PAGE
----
812.52–Agrarlan Commission/100a

The Department of State to the Mexican Embassy


The atmosphere in which the notes of November 9–12, 1938, providing for the adjustment of the claims of American citizens whose lands in Mexico have been expropriated since August 30, 1927, were agreed upon was one of seeking to avoid protracted discussions over technical or legalistic matters and of determining in an equitable and friendly manner to solve the problem confronting the two governments of bringing about a prompt and effective solution of the claims in question.

It is most unfortunate that any question of the interpretation of these notes has arisen for the Department of State understood that the solution agreed upon in the conversations and in the notes mentioned was the following:

The Mexican Government undertook to make fair compensation to American owners whose lands have been expropriated. The only questions for determination by the Agrarian Claims Commission were (1) that American citizens had in fact suffered losses through expropriation; (2) the amount of such losses.

It was hot anticipated that any arguments would be raised seeking to differentiate against any group of American owners. Moreover, it was contemplated that the Mexican Government would make appropriate compensation for the damages that American citizens had sustained, covering the value of the lands taken, plus improvements, and other losses.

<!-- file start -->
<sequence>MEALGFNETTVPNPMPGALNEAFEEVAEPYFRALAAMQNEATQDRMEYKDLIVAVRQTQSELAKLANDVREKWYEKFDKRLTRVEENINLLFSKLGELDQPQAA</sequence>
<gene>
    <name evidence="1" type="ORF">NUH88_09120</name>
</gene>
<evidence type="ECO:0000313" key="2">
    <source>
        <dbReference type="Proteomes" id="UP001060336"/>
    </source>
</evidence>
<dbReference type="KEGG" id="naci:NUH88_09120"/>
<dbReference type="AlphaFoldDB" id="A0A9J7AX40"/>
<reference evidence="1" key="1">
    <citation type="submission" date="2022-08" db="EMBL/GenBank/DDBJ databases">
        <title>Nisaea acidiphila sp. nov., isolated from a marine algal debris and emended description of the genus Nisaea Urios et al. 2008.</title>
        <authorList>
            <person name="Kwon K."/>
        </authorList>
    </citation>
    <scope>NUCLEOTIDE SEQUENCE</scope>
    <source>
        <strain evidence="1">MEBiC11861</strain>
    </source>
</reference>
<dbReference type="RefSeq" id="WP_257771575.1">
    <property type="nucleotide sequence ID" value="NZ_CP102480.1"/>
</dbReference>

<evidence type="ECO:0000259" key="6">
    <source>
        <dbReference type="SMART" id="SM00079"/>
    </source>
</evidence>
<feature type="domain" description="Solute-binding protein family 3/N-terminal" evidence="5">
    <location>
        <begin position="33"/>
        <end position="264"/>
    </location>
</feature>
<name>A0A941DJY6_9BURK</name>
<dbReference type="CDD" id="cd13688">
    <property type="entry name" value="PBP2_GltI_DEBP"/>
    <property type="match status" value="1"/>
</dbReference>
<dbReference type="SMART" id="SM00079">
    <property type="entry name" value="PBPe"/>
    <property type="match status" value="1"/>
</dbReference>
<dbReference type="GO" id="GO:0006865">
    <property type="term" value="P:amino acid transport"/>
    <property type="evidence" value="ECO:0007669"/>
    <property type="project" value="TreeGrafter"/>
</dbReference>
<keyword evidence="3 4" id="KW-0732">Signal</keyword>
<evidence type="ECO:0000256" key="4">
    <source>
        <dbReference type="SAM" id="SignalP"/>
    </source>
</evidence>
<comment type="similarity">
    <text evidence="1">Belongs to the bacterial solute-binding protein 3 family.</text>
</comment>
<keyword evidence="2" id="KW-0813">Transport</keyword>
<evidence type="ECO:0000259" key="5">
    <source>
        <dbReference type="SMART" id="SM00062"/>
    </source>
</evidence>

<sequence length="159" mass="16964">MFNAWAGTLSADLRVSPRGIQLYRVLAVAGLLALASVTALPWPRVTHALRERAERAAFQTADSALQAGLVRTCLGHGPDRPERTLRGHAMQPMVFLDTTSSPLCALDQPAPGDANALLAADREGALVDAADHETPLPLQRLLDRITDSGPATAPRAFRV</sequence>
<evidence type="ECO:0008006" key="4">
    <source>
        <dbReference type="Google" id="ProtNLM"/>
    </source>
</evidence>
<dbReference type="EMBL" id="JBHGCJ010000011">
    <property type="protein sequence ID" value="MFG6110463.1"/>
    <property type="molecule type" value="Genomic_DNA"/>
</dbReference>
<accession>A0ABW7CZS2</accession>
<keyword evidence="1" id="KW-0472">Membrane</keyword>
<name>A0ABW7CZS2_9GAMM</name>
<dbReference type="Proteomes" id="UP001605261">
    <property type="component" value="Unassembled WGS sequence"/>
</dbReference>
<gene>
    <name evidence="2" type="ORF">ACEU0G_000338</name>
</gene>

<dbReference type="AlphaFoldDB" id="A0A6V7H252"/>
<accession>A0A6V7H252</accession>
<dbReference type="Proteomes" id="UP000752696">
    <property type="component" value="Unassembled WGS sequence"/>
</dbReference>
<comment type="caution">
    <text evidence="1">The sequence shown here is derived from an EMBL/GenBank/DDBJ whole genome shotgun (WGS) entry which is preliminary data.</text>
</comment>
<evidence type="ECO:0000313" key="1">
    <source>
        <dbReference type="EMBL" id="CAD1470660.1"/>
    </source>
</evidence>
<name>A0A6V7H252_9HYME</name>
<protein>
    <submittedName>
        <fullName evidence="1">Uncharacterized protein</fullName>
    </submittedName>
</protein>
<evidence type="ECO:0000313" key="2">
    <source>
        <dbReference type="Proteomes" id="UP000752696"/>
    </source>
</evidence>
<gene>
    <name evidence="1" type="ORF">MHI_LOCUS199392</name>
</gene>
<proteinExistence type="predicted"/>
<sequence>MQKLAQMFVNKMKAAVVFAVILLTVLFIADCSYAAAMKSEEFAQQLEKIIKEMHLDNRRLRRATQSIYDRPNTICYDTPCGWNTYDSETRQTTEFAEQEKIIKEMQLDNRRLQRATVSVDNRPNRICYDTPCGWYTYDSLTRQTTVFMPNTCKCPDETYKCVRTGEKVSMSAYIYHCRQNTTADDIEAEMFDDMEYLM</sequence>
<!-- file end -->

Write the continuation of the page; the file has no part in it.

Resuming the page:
It is strongly felt that the technicalities which have interfered with proceedings relating to the agrarian claims should be promptly eliminated. The Mexican Commission could study the claims with a view [Page 660] to determining their reasonableness. Should it be more convenient for the Mexican Government to do this, arrangements could be made to settle on the basis of the total amount of the damages to American citizens through agrarian expropriations rather than to have the Commissioners jointly state the value of each claim. A procedure of this kind for facilitating expeditious valuation of the claims would, of course, be predicated upon strict adherence to the spirit, as above described, of the conversations leading up to the Agreement of November 9–12, 1938 and the notes of those dates.

The United States Government could not accede to any scaling down of the just value of these agrarian claims or to any discrimination against any group of American claimants.